Inside Folk Music and Feminism: Tracy Chapman


Born in 1964, Tracy Chapman is an American singer-songwriter. Her genres of music include Folk, Pop, and Blues. Chapman mixed Folk music with socially relevant Black experiences. Also, she yearned for a women’s movement and revolutionary change.

Her lyrics were more radical than rap’s most politically conscious songs. Additionally, her anti-video and pop-star looks made her less attractive to mass media outlets. Chapman resists the standards of looks within the recording industry of Black beauty. She abandoned her usual performance garb of formal attire and straightened hair for an Afro, exquisite braided coifs, head wraps, and caftans.


Life was difficult for Chapman, as she was born Black, female, and urban with poor roots. As a result, she expressed her stories, and stories of others, through her music. Her encounters with white privilege and the connection between race and wealth are the material for her folksongs. Her debut album was released in 1988, Tracy Chapman; it was very powerful and includes biting social commentary. In her song “Fast Car,” Chapman documents universal stories of struggle, deprivation, and striving for a better life. Her songs “Subcity” and “Talkin Bout a Revolution” portray the debilitating setbacks the Black community, underclass, face due to their economic standings. Folk music mirrored the existences of helpless Black artists and their everyday encounters.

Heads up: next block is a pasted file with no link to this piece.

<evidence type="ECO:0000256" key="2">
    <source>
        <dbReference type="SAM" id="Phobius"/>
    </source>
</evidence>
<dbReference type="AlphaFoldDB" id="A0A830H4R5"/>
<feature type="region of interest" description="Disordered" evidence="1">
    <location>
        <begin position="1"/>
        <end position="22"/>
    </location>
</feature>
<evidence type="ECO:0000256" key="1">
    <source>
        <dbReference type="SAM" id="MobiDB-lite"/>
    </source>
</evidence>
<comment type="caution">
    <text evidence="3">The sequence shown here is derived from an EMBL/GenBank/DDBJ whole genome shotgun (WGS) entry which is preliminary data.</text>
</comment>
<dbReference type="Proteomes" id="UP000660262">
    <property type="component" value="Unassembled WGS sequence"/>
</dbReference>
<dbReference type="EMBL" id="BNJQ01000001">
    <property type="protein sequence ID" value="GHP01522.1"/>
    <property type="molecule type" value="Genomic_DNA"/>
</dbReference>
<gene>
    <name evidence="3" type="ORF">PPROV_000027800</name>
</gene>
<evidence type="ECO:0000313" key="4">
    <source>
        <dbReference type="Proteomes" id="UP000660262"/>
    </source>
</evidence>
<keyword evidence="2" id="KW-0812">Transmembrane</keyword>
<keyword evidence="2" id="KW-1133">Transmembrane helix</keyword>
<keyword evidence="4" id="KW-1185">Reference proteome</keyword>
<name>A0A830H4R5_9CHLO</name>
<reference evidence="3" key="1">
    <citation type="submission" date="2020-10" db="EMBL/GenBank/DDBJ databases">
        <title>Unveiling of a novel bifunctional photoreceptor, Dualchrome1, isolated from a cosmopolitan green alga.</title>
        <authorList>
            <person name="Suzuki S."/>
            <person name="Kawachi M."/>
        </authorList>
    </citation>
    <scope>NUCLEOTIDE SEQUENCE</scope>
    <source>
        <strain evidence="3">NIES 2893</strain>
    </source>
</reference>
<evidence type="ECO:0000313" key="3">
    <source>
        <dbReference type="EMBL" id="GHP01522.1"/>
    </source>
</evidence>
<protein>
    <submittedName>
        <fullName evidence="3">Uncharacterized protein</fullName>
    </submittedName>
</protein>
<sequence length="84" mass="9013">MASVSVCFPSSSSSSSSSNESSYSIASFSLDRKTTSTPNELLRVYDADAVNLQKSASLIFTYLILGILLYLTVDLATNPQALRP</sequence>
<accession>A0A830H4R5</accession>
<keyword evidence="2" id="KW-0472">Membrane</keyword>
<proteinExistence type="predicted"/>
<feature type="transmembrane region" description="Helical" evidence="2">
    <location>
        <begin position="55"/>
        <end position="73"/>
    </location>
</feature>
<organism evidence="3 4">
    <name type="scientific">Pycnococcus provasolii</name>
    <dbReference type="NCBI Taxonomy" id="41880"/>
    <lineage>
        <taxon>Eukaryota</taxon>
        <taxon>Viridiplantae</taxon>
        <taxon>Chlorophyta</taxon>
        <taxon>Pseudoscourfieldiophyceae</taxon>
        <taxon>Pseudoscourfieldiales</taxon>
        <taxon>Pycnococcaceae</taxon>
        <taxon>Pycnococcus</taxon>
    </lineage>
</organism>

Chapman’s lyrics were socially relevant. She yearned for revolutionary change and a women’s movement. Therefore, many Black women related to Chapman’s lyrics because Chapman made music that expressed how hard Black women worked for low wages, lining the pockets of wealthy management who profit from their labor. They were, and still are, at a disadvantage.  Moreover, her music is global and played in many parts of the world, for example, in Ghana, West Africa.


As displayed, the true Folk singer in Chapman shines through in several of her songs. Hence, Folk singers tell the multi-faced stories of life for the oppressed with respect, dignity, and truth. 

Works Cited

     Jenkins, Rasheedah Quiett, “The songs of black (women) folk: music, politics, and everyday living” (2008). LSU Doctoral Dissertations. 4048.

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